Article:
Home / War on Terror
The RCMP has issued an update on the investigation into the Parliament Shooting and Michael Zehaf-Bibeau. According to the Toronto Star, saying Zehaf-Bibeau had recorded himself on video before the attack "that amounts to “persuasive evidence” that his attack had been “driven by ideological and political motives.” The RCMP statement is here.
The video is not being released, but the statement contains no such evidence. It says he obtained the knife he was carrying from his aunt's property where he had buried it years earlier. The gun is an old an uncommon gun and they are unsure of its origin. They believe he financed the attack from his own savings, when he worked for oil fields in Alberta. [More...]
(1 comment, 374 words in story) There's More :: Permalink :: Comments
Zale Thompson of Queens, New York attacked four recent police academy graduates with a hatchet on the street in Queens yesterday as they were posing for a picture. The incident was caught on tape. One officer was struck in the head and is in critical condition. Another officer was struck in the arm and was treated and released from the hospital. The other two officers shot at Thompson, who died at the scene.
Authorities are pouring over his social media contacts to determine the motive for the attack and whether he has links to terrorists like ISIS. As far as I can tell, he's a militant whose cause is the oppression of African Americans in America, not religious oppression. He's interested in Africa and America, not the Middle East. I see nothing to indicate he cares about Sharia law. [More...
(50 comments, 1974 words in story) There's More :: Permalink :: Comments
Former pilots for Saddam's air force are reportedly teaching ISIS to fly. Among the aircraft: MI-G fighter planes they got from Syria in battle. The fighter jets have been spotted over Aleppo in Syria.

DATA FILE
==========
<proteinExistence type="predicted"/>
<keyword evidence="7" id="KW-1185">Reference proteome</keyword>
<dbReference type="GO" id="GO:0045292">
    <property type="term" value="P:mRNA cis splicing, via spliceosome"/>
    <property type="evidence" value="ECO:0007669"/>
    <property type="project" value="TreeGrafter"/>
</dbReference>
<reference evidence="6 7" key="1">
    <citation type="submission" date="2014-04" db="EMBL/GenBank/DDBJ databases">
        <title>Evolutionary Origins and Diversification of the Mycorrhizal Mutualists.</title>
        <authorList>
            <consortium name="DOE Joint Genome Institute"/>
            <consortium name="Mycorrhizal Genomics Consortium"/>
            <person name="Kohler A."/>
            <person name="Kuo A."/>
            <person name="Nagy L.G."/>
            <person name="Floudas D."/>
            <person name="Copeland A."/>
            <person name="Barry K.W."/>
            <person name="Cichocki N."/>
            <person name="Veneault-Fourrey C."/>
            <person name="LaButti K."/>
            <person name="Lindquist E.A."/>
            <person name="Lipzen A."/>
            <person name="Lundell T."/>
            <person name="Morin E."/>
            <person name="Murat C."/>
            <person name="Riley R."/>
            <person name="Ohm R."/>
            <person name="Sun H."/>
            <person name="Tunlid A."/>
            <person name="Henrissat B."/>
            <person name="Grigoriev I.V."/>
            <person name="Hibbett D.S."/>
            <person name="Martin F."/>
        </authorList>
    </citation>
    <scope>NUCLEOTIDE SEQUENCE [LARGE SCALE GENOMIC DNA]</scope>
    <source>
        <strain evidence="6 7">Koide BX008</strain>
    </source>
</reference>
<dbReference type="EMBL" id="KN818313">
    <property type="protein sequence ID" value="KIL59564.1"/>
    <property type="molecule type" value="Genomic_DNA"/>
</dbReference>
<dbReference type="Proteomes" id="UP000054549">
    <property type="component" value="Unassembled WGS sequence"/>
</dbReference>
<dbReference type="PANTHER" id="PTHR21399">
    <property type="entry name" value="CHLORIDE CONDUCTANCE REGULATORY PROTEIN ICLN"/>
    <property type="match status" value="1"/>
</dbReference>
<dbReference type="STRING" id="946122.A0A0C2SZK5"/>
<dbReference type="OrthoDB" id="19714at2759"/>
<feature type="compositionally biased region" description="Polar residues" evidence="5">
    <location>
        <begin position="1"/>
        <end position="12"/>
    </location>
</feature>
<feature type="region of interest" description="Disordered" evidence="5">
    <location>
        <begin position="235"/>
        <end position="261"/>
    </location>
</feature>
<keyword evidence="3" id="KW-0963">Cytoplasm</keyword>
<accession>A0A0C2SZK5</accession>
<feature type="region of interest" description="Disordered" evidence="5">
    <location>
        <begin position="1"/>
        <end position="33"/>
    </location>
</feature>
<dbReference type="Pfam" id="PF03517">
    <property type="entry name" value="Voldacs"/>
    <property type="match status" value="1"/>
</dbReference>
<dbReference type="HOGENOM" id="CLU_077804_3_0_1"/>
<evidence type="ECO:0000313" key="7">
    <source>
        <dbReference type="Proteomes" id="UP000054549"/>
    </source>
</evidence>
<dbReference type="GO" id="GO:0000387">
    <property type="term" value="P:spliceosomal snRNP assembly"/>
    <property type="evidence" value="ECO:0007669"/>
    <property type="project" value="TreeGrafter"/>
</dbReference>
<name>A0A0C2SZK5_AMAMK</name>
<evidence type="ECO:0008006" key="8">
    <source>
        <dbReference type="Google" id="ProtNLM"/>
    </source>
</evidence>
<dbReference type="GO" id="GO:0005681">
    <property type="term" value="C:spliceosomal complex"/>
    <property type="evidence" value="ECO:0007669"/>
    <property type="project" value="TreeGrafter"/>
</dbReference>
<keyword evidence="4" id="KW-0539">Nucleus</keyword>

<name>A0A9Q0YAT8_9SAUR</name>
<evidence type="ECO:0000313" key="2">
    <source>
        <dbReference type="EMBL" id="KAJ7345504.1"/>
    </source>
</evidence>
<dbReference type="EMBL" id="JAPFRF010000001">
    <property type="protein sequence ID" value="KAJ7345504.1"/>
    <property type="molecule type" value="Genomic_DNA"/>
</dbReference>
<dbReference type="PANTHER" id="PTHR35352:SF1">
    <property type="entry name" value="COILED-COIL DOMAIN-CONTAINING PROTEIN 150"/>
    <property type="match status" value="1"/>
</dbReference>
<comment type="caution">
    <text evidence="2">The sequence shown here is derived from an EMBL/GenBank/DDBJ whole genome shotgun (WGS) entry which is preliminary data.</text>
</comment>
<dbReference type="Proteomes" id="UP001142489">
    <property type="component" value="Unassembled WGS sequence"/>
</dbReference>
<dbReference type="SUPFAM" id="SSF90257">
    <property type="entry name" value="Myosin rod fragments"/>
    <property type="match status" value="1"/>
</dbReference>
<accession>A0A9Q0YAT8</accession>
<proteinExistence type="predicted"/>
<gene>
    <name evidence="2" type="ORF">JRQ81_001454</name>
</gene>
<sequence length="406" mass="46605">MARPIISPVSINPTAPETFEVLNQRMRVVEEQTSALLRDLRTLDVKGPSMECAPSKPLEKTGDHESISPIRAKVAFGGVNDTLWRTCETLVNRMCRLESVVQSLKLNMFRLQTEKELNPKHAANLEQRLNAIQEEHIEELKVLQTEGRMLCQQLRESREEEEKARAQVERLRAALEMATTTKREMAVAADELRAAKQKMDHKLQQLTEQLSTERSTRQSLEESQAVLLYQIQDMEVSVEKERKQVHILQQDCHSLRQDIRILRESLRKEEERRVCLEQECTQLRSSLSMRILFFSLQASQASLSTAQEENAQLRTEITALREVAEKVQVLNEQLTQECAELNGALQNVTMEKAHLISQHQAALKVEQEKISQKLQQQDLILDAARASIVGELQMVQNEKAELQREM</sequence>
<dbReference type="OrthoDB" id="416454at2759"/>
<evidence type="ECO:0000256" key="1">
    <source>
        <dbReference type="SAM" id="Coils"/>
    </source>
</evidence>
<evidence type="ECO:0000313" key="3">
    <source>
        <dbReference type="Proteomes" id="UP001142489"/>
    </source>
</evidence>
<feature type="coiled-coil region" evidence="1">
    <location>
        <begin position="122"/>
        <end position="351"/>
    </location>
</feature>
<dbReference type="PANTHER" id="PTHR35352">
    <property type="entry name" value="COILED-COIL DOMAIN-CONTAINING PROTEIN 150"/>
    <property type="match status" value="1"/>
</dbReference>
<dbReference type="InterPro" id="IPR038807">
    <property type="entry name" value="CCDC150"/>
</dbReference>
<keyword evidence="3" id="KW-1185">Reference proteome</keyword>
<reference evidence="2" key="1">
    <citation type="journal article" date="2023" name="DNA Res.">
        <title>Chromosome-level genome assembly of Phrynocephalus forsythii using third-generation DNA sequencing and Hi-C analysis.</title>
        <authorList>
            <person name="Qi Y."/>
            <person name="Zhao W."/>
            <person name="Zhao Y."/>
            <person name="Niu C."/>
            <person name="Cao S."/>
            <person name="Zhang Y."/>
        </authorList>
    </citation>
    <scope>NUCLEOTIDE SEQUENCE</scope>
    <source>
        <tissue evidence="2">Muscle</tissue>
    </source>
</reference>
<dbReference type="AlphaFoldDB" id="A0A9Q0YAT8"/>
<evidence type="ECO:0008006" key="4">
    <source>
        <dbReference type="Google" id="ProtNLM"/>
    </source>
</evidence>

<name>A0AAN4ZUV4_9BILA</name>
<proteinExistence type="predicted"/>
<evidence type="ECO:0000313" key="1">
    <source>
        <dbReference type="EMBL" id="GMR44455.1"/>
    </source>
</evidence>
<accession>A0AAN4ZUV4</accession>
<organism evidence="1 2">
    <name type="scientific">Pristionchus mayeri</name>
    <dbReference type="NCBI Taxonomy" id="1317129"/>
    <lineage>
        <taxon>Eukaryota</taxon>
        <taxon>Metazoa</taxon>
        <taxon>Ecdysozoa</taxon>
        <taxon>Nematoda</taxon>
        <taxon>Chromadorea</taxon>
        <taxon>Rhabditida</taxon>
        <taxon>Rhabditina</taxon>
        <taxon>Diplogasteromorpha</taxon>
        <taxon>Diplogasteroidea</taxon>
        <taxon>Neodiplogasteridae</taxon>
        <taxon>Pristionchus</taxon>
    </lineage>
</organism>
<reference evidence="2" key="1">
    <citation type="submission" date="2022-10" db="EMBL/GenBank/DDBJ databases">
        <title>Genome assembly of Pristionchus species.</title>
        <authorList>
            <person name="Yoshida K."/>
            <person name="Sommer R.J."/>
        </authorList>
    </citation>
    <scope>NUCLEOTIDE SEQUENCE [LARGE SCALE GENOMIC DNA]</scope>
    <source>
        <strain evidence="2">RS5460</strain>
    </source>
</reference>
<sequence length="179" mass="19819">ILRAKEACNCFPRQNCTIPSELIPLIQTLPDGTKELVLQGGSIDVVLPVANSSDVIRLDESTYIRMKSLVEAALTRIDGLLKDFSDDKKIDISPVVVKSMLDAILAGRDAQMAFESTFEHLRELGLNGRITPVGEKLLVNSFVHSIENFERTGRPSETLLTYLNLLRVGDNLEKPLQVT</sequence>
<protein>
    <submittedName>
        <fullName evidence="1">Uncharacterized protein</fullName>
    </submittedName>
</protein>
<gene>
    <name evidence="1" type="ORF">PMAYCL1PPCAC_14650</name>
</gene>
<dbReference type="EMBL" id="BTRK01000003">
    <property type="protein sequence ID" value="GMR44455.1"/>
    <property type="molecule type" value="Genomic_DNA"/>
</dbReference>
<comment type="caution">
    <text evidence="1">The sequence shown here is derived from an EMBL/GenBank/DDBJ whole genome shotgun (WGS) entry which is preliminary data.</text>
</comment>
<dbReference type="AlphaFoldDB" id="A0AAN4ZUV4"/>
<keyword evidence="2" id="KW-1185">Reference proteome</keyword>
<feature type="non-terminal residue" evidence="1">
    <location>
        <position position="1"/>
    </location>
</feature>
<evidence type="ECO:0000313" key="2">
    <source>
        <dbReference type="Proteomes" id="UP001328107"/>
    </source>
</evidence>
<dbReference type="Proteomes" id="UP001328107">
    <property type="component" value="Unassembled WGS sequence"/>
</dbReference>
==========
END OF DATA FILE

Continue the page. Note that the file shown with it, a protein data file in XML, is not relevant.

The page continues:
Islamic State (Isis) is takings its first steps towards building an air force by training pilots to fly captured fighter planes, according to a group monitoring the conflict in Syria.
Isis is using lots of tanks, armoured personnel carriers, artillery and Jeeps taken from the Syrian and Iraqi armies but this is the first report that it has planes in the air.
(11 comments) Permalink :: Comments
An employee at a luxury hotel in Brasilia has been taken hostage, handcuffed, strapped in a suicide vest and paraded on the balcony of a room on the 13th floor, with a gun to his head. The hotel has been evacuated and police are trying to get the hostage taker to release him. Photo here.
Unconfirmed reports are that the hostage taker checked into the hotel this morning, is a minor public official who is demanding the President of Brazil step down. (There was a televised debate last night in the upcoming presidential election.) Negotiators are on scene.[More....]
(8 comments, 154 words in story) There's More :: Permalink :: Comments
As grave as the situation is, we will give in to no blackmail, no pressure, no ultimatum," he said. "No terrorist group can in any way influence France's position, will, and freedom."
The group in Algeria is called Jund al-Khilafa. It recently pledged allegiance to ISIS.
(19 comments) Permalink :: Comments
Here's the latest video message from ISIS hostage John Cantlie. Watch now, because You Tube keeps taking it down. He quotes a lot of U.S. officials and argues Obama was caught off guard and the air strikes won't succeed.
He says Iran is running Iraq, and the appointment of "a new puppet" in Iraq is an important piece of the puzzle of America's Gulf War III.
He points out the pre-911 Afghans are already back in control of large parts of Afhanistan. He says not since Vietnam, have we witnessed such a potential mess in the making. [More...]
(8 comments, 962 words in story) There's More :: Permalink :: Comments